Directed by Anatole Litvak
Written by George Tabori
This political/propaganda piece takes Deborah Kerr and Yul Brynner’s The King and I screen chemistry to the next level.
The story is set in Hungary during the 1956 uprising. Various foreigners are having a hard time leaving the place. They are eventually transported by bus to a hotel near the border with Austria. One of the travelers is Briton Lady Diana Ashmore (Kerr). She is particularly concerned with the welfare of a mysterious man named Mr. Fleming (Jason Robards), who is suffering some kind of illness. The other passengers come from many lands.
From practically the first frame we are aware that Fleming is actually a Hungarian dissenter and that he and Diana are no strangers. When the party arrives at the hotel, they are greeted by a number of Soviet soldiers led by Major Surov (Brynner). He is in charge of determining who will be allowed to exit the country and when. The other travelers grow increasingly suspicious of “Fleming” and concerned that he is putting them in danger. The only ace up Diana’s sleeve, is Surov’s evident attraction to her. With Robert Morely, E.G. Marshall and Anne Jackson as travelers and Anouk Amie as a Hungarian.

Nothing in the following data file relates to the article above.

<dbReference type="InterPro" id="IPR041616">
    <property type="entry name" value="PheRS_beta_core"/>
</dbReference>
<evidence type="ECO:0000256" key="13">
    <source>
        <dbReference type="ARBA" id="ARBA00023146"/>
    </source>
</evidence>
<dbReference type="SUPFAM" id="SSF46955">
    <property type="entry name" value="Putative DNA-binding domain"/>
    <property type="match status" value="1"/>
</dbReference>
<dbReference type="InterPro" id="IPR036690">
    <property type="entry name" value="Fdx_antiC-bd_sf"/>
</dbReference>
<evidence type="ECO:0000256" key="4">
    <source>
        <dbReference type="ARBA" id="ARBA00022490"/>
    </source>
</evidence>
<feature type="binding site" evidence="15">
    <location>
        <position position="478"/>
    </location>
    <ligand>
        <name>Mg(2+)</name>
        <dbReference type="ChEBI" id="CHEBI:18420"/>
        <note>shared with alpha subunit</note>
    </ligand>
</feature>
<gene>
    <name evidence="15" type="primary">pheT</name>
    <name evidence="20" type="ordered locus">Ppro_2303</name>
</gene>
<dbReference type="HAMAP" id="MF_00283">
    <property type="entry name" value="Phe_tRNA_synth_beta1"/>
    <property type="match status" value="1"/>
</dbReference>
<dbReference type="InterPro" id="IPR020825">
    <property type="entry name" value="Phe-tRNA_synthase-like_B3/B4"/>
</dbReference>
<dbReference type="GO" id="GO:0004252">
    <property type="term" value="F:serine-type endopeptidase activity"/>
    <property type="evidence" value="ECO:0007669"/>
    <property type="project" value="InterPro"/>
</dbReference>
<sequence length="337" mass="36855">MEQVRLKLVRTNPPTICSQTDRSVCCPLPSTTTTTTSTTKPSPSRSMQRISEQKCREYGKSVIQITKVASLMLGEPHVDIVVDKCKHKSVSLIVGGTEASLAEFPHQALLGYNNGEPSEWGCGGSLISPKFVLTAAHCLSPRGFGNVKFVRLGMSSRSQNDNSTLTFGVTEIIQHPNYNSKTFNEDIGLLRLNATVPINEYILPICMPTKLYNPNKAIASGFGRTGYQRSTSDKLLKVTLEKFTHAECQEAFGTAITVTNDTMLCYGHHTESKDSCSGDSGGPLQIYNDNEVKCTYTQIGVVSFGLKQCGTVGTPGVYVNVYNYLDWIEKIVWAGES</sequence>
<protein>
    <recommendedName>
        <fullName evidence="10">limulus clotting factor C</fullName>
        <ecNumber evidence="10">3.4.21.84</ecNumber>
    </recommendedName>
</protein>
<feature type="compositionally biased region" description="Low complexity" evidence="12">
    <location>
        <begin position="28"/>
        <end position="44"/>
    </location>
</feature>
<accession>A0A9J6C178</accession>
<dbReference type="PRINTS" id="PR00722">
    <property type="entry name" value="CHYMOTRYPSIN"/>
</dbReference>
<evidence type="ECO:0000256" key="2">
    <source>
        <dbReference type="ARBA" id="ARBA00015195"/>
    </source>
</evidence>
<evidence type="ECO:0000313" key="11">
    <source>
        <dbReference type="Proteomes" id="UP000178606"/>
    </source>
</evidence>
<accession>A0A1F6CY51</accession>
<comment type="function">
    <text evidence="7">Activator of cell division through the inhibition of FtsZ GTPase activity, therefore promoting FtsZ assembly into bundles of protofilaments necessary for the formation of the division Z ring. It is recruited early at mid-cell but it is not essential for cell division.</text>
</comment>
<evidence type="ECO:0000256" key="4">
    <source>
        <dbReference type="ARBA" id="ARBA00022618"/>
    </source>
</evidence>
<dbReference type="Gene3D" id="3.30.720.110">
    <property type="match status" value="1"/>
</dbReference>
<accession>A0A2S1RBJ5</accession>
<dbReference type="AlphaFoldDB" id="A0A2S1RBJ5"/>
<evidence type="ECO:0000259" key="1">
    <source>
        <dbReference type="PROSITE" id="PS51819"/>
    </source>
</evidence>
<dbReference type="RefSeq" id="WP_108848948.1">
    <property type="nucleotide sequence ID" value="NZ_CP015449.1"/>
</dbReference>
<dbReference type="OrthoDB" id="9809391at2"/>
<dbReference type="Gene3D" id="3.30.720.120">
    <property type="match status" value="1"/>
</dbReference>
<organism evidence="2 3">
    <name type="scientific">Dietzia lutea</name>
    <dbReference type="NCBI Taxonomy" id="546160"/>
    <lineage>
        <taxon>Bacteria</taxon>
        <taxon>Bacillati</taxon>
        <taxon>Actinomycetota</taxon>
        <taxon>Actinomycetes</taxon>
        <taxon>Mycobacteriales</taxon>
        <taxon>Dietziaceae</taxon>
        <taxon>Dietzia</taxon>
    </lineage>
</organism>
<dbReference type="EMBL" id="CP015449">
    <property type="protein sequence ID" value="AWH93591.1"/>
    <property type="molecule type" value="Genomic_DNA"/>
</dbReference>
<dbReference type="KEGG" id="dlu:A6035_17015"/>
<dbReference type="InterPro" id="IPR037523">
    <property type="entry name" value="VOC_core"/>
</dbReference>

First we have to believe that a man in Surov’s position could become so enamored of a woman in one day – even a woman as beautiful as Kerr – to do the things he does in this movie. I never passed that threshold and there were other eye-rolling incidents that marred my enjoyment. Brynner, as usual, gives a knock-out intense, lusty performance and speaks and sings lots of Russian to boot so there’s that going for it.
The Journey contains the screen debuts of Jason Robards Jr. and Ron Howard.